CityX team participated at the ARUP Open Data House as part of the Melbourne Knowledge Week 2016. Arup and a select group of data providers opened up a curated set of rarely seen transport and urban data from Melbourne. Data scientists, city and transport planners, and designers were invited to analyse and help solve a critical urban problem using these exciting data sets.
We were invited to present some of our previous data visualizations to inspire participants for a productive afternoon. Later, we also participated in the competition with a project looking at "How do people use the city? Comparing temporal variation of pedestrian activities, on-street parking usage, traffic volumes, and tweets in Melbourne."
We put together an imperfect comparative analysis of time-series data from tens of pedestrian count sensors (1.1M+ rows), thousands of in-ground parking bay sensors (1M+ rows), traffic counts from several bluetooth detectors (2M+ rows), and thousands of tweets from Twitter (250K+). The map on the cover shows the spatial distribution of tweets in City of Melbourne.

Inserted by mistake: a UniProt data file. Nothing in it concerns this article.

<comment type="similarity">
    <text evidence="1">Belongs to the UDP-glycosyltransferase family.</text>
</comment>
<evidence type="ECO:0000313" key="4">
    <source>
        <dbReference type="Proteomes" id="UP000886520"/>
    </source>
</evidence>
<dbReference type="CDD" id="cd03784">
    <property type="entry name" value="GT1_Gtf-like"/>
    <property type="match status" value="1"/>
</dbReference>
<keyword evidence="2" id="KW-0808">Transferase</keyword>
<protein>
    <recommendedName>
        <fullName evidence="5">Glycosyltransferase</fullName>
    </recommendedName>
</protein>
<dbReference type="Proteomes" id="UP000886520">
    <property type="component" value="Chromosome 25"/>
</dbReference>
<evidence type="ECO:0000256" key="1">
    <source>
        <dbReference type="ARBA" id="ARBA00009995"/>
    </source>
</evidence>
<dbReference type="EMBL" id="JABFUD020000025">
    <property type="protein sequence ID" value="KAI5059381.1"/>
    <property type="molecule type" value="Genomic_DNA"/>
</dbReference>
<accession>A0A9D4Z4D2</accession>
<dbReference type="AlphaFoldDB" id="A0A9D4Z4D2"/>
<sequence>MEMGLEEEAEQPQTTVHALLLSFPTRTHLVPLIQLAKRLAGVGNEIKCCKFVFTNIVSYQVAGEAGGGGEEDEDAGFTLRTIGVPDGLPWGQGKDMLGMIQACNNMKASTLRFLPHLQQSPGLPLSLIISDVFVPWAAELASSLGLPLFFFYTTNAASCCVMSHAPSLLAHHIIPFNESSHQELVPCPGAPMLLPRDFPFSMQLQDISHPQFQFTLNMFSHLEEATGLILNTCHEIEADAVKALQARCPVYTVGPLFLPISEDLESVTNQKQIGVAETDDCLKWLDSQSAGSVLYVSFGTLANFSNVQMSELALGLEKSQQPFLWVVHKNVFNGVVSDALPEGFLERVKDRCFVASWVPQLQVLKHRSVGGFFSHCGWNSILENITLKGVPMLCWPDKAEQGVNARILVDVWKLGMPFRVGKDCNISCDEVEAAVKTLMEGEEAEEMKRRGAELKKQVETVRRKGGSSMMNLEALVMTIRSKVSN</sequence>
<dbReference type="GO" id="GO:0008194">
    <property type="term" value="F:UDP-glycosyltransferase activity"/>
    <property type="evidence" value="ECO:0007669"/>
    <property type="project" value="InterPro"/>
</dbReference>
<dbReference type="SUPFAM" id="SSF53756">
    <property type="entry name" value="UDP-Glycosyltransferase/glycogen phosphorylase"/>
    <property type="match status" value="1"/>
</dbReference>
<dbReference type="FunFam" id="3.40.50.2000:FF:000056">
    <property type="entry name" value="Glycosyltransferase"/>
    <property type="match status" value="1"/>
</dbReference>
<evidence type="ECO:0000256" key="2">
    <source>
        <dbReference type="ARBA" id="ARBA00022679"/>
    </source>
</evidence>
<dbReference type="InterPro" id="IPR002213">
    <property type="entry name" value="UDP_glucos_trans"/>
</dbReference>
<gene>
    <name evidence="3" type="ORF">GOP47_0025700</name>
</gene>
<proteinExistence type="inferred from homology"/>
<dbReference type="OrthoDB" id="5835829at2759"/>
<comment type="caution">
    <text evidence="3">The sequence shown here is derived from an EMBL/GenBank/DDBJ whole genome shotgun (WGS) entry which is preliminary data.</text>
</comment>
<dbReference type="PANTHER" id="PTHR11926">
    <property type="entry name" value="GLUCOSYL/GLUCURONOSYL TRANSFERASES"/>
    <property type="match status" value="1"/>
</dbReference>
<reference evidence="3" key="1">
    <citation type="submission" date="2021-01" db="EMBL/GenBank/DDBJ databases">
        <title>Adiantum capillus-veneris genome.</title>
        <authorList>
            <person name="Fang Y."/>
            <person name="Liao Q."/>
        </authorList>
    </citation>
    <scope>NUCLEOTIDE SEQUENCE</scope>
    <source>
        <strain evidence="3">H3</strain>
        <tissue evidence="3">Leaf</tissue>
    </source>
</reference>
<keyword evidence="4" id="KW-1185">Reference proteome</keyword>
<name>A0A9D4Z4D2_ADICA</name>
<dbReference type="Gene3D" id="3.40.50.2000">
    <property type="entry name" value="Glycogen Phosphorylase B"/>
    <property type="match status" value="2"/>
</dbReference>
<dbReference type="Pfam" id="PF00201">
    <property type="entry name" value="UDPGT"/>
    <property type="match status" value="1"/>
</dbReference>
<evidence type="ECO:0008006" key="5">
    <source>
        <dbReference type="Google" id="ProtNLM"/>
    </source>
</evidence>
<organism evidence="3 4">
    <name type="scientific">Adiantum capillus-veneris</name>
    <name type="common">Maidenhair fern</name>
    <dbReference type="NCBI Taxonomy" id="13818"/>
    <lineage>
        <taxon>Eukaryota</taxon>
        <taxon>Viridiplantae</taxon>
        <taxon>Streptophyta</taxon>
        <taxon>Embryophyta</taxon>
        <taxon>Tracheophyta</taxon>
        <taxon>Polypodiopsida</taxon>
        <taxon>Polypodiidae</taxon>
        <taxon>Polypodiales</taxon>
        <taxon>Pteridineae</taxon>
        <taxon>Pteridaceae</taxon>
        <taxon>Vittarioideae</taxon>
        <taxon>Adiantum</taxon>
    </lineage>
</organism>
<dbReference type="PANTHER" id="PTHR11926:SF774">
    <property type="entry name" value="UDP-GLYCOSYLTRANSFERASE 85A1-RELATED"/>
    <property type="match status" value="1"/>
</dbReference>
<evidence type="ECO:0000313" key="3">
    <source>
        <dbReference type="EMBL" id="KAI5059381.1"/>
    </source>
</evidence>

The goal was to better understand how people use the city over time of day using available open data. We were specifically interested to find whether there is any correlation between the temporal variation of some of the data we had. In 2-3 hours, we put together a simple analysis and here are our findings.
Pedestrian activities in the city do not seem to have a strong correlation with vehicle counts and on-street parking usage during the day. While distribution of vehicle counts is decreasing with a small slope from 7 am to 5 pm, pedestrian activities are increasing with three sharp peaks at 8 am, 12 pm, and 5 pm. This is probably due to the fact that a large fraction of people traveling to CBD use public transport.
Special thanks to Bryan, Sajjad, Frank, and Domenico.
Dr. Meead Saberi, lecturer in transportation engineering, data guru, and urban scientist